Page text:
In today’s article we’ll take a look at some of these studies and we’ll start with an analysis done by German researchers, which included 5 studies totaling 368 participants aged 60.7-79.6 years on average. 132 of these participants performed whole body vibration exercises on vertical machines and 67 of them trained on side-alternating WBV platforms.

The technical parameters used in the included studies were 12Hz-40Hz frequency for the first group, and 12.5Hz frequency for the pivotal machines. Amplitude varied between 1.7 and 12 mm, and G-force varied between 0.1G and 10G. The systematic review found that vibration machine exercises help in strengthening the muscles and bones, the temporary bone deformation that occurs as a result of vibration waves leading to an increase in bone density. Results of this analysis showed improvements in the lumbar spine and hip bones, by 0.5-0.7%, respectively 0.8-0.9%, as well as significant improvements in muscle contractions and strength.

This analysis is extremely relevant and important, as it is known that the hormonal changes that occur during menopause disrupt the body’s bone building process. The levels of estrogen decrease once women reach menopause, and this prevents the body from absorbing and preserving calcium in the bones efficiently. As a result, the bone breakdown is accelerated, and women can lose up to 10% of their bone mass during menopause.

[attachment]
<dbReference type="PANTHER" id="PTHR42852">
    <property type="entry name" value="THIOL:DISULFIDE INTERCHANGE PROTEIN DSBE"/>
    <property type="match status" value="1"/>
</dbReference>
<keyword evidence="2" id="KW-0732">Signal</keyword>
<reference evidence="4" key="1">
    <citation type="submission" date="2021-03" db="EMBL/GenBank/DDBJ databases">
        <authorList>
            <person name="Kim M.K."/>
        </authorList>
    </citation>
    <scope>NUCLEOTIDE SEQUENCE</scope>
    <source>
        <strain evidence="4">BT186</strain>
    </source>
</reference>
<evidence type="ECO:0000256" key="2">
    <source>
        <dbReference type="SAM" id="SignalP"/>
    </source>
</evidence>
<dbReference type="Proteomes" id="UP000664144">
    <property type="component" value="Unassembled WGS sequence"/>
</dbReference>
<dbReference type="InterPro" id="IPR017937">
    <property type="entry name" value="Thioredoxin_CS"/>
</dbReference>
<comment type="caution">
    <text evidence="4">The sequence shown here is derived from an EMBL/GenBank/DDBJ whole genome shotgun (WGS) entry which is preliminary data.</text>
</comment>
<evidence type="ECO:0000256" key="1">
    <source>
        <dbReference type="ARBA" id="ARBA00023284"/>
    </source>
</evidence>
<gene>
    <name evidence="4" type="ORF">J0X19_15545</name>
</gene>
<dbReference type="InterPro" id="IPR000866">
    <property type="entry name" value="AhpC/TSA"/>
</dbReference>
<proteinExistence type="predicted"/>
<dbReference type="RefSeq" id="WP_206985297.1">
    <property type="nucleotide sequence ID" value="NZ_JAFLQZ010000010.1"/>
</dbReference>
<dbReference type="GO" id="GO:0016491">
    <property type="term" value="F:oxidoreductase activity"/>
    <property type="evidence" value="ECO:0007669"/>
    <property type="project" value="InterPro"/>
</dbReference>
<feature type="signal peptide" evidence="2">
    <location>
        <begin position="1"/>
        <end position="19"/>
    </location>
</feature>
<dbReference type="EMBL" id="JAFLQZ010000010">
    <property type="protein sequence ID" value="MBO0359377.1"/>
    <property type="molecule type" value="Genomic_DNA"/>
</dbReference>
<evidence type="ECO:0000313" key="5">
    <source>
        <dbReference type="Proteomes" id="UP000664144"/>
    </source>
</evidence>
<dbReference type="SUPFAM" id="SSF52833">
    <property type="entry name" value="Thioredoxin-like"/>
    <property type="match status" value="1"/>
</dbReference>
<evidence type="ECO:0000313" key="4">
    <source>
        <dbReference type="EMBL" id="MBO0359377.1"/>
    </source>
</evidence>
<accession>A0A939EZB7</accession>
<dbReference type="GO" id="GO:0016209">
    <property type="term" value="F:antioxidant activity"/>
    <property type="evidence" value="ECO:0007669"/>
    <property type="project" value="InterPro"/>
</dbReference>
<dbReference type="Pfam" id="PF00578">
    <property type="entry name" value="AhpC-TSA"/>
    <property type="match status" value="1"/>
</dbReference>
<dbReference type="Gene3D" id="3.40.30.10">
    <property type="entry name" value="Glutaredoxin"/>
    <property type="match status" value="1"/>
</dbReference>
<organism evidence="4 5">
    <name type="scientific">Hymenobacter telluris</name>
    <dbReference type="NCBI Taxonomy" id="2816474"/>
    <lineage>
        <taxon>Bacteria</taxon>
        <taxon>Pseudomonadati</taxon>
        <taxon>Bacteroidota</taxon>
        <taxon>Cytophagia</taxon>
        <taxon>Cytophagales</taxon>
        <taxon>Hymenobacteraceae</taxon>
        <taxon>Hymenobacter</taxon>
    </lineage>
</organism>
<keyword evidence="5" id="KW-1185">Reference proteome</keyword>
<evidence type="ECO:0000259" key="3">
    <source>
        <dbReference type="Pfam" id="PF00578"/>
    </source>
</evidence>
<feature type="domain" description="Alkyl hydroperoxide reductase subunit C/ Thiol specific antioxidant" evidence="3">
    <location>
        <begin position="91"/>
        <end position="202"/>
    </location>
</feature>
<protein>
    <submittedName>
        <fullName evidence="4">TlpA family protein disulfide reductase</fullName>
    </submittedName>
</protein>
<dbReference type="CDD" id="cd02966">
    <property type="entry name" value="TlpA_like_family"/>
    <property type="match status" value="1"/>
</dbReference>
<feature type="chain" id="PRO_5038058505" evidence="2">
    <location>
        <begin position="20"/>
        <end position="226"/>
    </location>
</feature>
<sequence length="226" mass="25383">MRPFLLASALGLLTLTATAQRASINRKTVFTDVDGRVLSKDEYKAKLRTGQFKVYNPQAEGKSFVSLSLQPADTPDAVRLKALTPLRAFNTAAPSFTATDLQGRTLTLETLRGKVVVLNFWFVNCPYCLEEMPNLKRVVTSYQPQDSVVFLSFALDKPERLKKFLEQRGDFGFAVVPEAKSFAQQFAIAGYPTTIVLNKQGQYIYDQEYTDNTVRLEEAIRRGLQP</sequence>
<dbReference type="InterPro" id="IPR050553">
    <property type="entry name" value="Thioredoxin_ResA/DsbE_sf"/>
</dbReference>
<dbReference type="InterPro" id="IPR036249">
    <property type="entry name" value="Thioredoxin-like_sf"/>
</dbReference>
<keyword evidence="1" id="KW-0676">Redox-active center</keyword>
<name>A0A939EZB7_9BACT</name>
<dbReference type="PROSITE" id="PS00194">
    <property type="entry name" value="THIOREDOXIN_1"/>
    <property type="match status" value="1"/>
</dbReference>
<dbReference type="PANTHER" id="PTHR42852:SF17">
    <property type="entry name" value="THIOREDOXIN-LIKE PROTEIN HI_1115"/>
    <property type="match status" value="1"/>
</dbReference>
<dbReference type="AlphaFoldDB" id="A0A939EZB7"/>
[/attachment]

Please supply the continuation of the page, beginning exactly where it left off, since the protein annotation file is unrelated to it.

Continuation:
Practicing strength exercises or whole body vibration exercises is an effective solution for slowing down the breakdown of bones, as these forms of training strengthen not only the bones, reducing the risk of fractures, but also the muscles, which protect the skeleton and help in maintaining balance and proper posture.

UK researchers investigated the effects of vertical and side-alternating on fall risk factors and bone turnover in older people at risk of falls, and found that whole body vibration training increased leg power and bone formation, but didn’t provide additional benefits to balance or fall risk beyond a typical falls prevention program in this group of patients. The study was published in the Age and Ageing journal and involved 61 adults aged 80.2+ years, of which 37 women and 24 men. They attended 3 whole body vibration sessions per week for 12 weeks, with sessions increasing to 6 bouts of 1-minute of WBV. Gains in leg power and bone formation were significantly greater in the vibration group compared to the sham group.

Chinese scientists found that post-menopausal women can increase their bone mass with up to 5.6% by performing vibration machine exercises for 10 minutes a day, for 6 months. 116 women with osteoporosis were involved in this study, 66 of the, performing vibration exercises, while the other 50 served as control. The first group exercised at a frequency of 30Hz and an amplitude of 5mm, five times a week, for 10 minutes. Researchers found improvements in bone mass density in the femoral neck and lumbar areas, as well as a reduction in chronic back pain following whole body vibration training.

We therefore recommend you to include whole body vibration into your training routine at least 2-3 times per week, in combination with aerobic exercises, to strengthen your bones and to reduce the risk of fractures caused by osteoporosis.